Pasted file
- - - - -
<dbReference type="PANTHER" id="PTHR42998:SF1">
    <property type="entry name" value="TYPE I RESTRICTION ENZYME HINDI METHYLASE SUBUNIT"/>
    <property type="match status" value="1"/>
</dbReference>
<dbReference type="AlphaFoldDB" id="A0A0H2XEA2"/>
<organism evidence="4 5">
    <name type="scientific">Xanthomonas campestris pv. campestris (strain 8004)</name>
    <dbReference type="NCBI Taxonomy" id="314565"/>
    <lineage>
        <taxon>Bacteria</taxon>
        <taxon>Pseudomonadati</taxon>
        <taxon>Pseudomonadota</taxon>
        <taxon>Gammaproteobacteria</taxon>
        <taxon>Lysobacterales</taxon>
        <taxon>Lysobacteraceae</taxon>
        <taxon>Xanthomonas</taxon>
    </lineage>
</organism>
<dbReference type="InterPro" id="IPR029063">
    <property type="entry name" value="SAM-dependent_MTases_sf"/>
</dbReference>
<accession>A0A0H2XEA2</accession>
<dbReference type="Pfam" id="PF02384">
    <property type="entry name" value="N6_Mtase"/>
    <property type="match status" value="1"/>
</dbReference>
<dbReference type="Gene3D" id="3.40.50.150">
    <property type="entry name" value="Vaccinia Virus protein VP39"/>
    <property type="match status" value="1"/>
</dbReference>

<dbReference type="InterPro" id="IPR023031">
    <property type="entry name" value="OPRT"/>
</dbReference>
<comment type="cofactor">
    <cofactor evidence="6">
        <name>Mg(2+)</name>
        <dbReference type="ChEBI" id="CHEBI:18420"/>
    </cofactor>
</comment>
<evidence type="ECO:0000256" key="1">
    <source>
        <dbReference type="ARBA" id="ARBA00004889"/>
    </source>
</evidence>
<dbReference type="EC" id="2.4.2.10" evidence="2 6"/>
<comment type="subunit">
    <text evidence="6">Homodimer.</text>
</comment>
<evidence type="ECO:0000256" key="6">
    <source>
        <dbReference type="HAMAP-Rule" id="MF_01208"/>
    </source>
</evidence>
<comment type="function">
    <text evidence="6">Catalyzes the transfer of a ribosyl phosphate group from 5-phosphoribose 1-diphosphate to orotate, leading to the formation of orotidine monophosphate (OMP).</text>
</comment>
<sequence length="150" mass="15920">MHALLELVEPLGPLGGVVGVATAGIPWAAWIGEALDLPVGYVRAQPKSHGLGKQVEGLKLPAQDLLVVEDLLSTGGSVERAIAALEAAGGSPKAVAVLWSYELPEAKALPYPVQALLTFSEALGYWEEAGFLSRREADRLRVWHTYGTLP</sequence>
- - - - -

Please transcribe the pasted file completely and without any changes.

<dbReference type="PANTHER" id="PTHR42998:SF1">
    <property type="entry name" value="TYPE I RESTRICTION ENZYME HINDI METHYLASE SUBUNIT"/>
    <property type="match status" value="1"/>
</dbReference>
<dbReference type="AlphaFoldDB" id="A0A0H2XEA2"/>
<organism evidence="4 5">
    <name type="scientific">Xanthomonas campestris pv. campestris (strain 8004)</name>
    <dbReference type="NCBI Taxonomy" id="314565"/>
    <lineage>
        <taxon>Bacteria</taxon>
        <taxon>Pseudomonadati</taxon>
        <taxon>Pseudomonadota</taxon>
        <taxon>Gammaproteobacteria</taxon>
        <taxon>Lysobacterales</taxon>
        <taxon>Lysobacteraceae</taxon>
        <taxon>Xanthomonas</taxon>
    </lineage>
</organism>
<dbReference type="InterPro" id="IPR029063">
    <property type="entry name" value="SAM-dependent_MTases_sf"/>
</dbReference>
<accession>A0A0H2XEA2</accession>
<dbReference type="Pfam" id="PF02384">
    <property type="entry name" value="N6_Mtase"/>
    <property type="match status" value="1"/>
</dbReference>
<dbReference type="Gene3D" id="3.40.50.150">
    <property type="entry name" value="Vaccinia Virus protein VP39"/>
    <property type="match status" value="1"/>
</dbReference>

<dbReference type="InterPro" id="IPR023031">
    <property type="entry name" value="OPRT"/>
</dbReference>
<comment type="cofactor">
    <cofactor evidence="6">
        <name>Mg(2+)</name>
        <dbReference type="ChEBI" id="CHEBI:18420"/>
    </cofactor>
</comment>
<evidence type="ECO:0000256" key="1">
    <source>
        <dbReference type="ARBA" id="ARBA00004889"/>
    </source>
</evidence>
<dbReference type="EC" id="2.4.2.10" evidence="2 6"/>
<comment type="subunit">
    <text evidence="6">Homodimer.</text>
</comment>
<evidence type="ECO:0000256" key="6">
    <source>
        <dbReference type="HAMAP-Rule" id="MF_01208"/>
    </source>
</evidence>
<comment type="function">
    <text evidence="6">Catalyzes the transfer of a ribosyl phosphate group from 5-phosphoribose 1-diphosphate to orotate, leading to the formation of orotidine monophosphate (OMP).</text>
</comment>
<sequence length="150" mass="15920">MHALLELVEPLGPLGGVVGVATAGIPWAAWIGEALDLPVGYVRAQPKSHGLGKQVEGLKLPAQDLLVVEDLLSTGGSVERAIAALEAAGGSPKAVAVLWSYELPEAKALPYPVQALLTFSEALGYWEEAGFLSRREADRLRVWHTYGTLP</sequence>